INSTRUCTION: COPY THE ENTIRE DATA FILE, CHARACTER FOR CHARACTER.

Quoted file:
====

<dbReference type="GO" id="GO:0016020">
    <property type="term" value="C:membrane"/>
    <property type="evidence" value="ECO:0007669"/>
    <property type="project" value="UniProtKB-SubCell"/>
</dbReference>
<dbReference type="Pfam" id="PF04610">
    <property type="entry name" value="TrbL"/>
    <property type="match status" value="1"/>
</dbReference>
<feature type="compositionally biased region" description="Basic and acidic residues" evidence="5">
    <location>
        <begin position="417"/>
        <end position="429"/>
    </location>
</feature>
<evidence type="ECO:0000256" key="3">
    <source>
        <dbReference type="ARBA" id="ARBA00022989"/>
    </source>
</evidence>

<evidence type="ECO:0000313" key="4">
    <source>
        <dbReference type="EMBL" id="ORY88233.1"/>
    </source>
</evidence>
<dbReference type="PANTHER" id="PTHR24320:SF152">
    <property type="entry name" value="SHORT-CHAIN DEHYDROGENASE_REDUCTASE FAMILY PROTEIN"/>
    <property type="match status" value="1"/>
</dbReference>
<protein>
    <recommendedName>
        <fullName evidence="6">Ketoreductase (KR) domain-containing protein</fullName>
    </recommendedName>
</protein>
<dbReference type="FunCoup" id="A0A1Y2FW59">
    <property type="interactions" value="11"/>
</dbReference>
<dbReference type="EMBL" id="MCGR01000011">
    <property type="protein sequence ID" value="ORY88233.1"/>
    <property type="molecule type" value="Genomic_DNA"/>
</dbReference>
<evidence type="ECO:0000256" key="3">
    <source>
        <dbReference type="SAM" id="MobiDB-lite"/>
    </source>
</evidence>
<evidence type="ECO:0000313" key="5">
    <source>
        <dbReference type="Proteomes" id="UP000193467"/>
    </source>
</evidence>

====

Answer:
<dbReference type="GO" id="GO:0016020">
    <property type="term" value="C:membrane"/>
    <property type="evidence" value="ECO:0007669"/>
    <property type="project" value="UniProtKB-SubCell"/>
</dbReference>
<dbReference type="Pfam" id="PF04610">
    <property type="entry name" value="TrbL"/>
    <property type="match status" value="1"/>
</dbReference>
<feature type="compositionally biased region" description="Basic and acidic residues" evidence="5">
    <location>
        <begin position="417"/>
        <end position="429"/>
    </location>
</feature>
<evidence type="ECO:0000256" key="3">
    <source>
        <dbReference type="ARBA" id="ARBA00022989"/>
    </source>
</evidence>

<evidence type="ECO:0000313" key="4">
    <source>
        <dbReference type="EMBL" id="ORY88233.1"/>
    </source>
</evidence>
<dbReference type="PANTHER" id="PTHR24320:SF152">
    <property type="entry name" value="SHORT-CHAIN DEHYDROGENASE_REDUCTASE FAMILY PROTEIN"/>
    <property type="match status" value="1"/>
</dbReference>
<protein>
    <recommendedName>
        <fullName evidence="6">Ketoreductase (KR) domain-containing protein</fullName>
    </recommendedName>
</protein>
<dbReference type="FunCoup" id="A0A1Y2FW59">
    <property type="interactions" value="11"/>
</dbReference>
<dbReference type="EMBL" id="MCGR01000011">
    <property type="protein sequence ID" value="ORY88233.1"/>
    <property type="molecule type" value="Genomic_DNA"/>
</dbReference>
<evidence type="ECO:0000256" key="3">
    <source>
        <dbReference type="SAM" id="MobiDB-lite"/>
    </source>
</evidence>
<evidence type="ECO:0000313" key="5">
    <source>
        <dbReference type="Proteomes" id="UP000193467"/>
    </source>
</evidence>